The timing of this meeting was also fortuitous. Because, while the players were discussing how to be better professionals on the field, Matt Eberflus now had 6 weeks of watching game film and seeing his players at work. He had a better feel for the strength's and weakness' of his players, and could better scheme for them. And make play call's that would put his players into favorable positions. This also had given these rookies time now to adjust to the speed of the NFL. They were better equipped to react faster and with more confidence in their decisions.
The next week was the opening chapter for this new and improved defense,..and it showed. The Bills are not a powerhouse by any means, but to hold a season veteran QB (granted it was Derek Anderson) to 20/31 175 total yards, 3 int's and 0 TD's, is a good step to take.
Remember when I said the timing of the meeting was fortuitous? There was another reason for it. The next few weeks this team would be playing a couple of the weaker offenses in the NFL stat wise. This was absolutely imperative. This allowed the players to fully buy into the new scheme, get used to it, and just play on reaction rather than having to think. They kept doing well, gaining confidence after each win.
Then the first REAL test came for this new, confident defense. The Titans came to Indy. This is a team with a really good run game and a mobile QB. Eberflus also had noticed the previous couple games that his front 4 was not providing the pressure he wanted on a consistent basis He decided to go against his grain in this game, and bring a few more blitzes than normal to try to get pressure on Mariota. Boy did it work! And it worked two fold. Not only did the defense end that game with 5 sacks, they knocked Mariota out of the game. Making Gabbert finish at QB. The defense ended up allowing a measly total of 203 yards passing, 1 TD and 2 Ints. While the run D continued to do it's job, giving up just 71 yards to the RB's.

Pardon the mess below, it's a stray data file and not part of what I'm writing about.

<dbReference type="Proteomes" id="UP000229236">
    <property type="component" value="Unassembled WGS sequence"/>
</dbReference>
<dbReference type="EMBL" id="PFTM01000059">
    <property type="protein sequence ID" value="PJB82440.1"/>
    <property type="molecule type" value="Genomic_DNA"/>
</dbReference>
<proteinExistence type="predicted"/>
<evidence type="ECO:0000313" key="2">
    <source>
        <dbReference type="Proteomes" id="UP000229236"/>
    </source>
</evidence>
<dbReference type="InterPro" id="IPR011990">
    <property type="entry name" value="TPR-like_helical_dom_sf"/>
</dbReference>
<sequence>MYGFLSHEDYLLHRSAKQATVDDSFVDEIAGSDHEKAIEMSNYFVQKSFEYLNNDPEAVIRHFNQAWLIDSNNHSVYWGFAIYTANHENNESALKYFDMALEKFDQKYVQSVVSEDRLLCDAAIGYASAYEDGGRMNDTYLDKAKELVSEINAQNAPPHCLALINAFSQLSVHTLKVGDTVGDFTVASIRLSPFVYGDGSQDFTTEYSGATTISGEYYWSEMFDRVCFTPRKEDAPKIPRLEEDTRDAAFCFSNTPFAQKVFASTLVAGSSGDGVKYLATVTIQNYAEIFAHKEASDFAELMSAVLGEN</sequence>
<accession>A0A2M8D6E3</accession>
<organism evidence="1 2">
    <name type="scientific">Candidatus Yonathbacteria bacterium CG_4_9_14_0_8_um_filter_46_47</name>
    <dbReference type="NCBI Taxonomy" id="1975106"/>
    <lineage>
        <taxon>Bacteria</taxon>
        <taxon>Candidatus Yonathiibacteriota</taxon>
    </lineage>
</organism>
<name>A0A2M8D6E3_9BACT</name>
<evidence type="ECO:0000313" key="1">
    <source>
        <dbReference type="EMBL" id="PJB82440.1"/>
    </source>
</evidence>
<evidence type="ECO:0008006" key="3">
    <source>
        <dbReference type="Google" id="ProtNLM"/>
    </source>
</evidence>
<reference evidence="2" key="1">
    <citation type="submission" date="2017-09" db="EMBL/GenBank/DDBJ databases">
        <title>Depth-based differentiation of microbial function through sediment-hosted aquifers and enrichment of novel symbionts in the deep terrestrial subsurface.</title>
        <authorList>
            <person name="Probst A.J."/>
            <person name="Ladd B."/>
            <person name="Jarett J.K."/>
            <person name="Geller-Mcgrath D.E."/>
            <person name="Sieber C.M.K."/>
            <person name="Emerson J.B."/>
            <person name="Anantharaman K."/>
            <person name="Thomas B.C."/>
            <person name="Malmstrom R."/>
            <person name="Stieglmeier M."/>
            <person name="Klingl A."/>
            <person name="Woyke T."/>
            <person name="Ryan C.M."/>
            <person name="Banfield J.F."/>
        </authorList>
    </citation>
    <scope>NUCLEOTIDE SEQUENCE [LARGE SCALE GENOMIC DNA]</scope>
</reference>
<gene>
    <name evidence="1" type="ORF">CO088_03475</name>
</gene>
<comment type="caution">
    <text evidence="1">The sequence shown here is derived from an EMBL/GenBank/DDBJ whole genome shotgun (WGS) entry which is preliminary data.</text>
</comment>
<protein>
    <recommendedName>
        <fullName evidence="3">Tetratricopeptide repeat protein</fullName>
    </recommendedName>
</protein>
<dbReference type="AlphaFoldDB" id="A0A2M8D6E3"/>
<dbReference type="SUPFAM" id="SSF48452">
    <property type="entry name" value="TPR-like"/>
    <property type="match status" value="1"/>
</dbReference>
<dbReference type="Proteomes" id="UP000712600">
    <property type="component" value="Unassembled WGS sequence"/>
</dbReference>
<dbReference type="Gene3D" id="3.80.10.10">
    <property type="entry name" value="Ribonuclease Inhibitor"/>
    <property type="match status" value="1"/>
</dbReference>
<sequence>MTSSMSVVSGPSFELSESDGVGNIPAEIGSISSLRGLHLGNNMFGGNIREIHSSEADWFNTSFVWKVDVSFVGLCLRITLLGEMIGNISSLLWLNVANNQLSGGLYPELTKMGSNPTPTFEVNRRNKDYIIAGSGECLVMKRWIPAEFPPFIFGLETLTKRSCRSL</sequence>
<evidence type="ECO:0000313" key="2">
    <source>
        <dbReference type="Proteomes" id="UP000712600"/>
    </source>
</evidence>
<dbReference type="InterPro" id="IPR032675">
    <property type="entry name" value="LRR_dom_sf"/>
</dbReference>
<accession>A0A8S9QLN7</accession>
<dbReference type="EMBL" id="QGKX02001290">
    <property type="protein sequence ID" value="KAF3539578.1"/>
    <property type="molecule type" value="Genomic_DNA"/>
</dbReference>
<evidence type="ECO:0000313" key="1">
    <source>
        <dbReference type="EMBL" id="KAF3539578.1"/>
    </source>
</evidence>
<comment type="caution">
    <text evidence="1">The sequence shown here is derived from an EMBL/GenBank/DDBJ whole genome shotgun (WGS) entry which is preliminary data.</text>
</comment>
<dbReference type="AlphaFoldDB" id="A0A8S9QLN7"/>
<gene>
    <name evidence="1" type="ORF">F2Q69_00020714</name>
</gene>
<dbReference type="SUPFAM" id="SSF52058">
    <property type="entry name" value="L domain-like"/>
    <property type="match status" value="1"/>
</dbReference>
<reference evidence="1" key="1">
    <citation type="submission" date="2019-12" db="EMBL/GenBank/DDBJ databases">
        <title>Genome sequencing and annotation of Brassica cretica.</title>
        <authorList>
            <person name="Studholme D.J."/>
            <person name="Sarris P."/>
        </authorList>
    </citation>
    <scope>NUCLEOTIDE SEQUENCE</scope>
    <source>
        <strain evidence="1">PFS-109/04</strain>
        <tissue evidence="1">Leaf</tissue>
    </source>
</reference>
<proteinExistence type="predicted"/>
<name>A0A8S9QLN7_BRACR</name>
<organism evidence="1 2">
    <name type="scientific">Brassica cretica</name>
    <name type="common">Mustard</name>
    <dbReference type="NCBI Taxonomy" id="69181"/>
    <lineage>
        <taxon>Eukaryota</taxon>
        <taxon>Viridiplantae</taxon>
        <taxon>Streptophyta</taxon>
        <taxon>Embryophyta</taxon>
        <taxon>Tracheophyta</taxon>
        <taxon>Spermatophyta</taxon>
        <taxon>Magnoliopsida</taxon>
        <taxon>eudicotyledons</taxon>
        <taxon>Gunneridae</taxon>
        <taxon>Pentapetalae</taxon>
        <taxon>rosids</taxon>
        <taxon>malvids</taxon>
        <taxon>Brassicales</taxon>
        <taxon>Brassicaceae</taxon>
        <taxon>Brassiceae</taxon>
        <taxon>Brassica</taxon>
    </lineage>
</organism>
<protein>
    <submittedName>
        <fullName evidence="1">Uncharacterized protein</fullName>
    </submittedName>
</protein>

The blitzing not only allowed the defense to get pressure, but it allowed the DB's to jump on ball's. They did not have to watch their assigned receivers run entire routes. They could watch the QB now, knowing he was under pressure and wanted to dump it faster than he wanted. This allows DB's to watch and react, rather than follow their assignments all over the field, and tiring them out as the game went on. Because of the two fold bonus of the added blitzes, Eberflus has now penciled them in as a regular staple to his defensive scheme.
The games continued to get tough, and more demanding week to week. The Texans, then the Cowboys. But now Eberflus knew his players. Players bought into this new scheme.Together, he began calling plays, and they were executing these plays with the confidence in each other that was lacking at the beginning of the season.
They just capped off their last win with perhaps the best defensive game of the season,..blanking the hottest team in the NFL. Right before that, going to the hottest team prior, the 9-win streak Texans. Beating them in their own house.
The zone defensive scheme depends on that front seven's ability to create pressure on the QB, and stop the run. And through 9 months of a step by step process, and a few learning bumps on the way, they are now doing it. The Indianapolis Colts have became the #1 defense since that players meeting, after the Jets game week 6.
(Special Thank You to my wonderful wife Kim. For proof-reading and editing for me)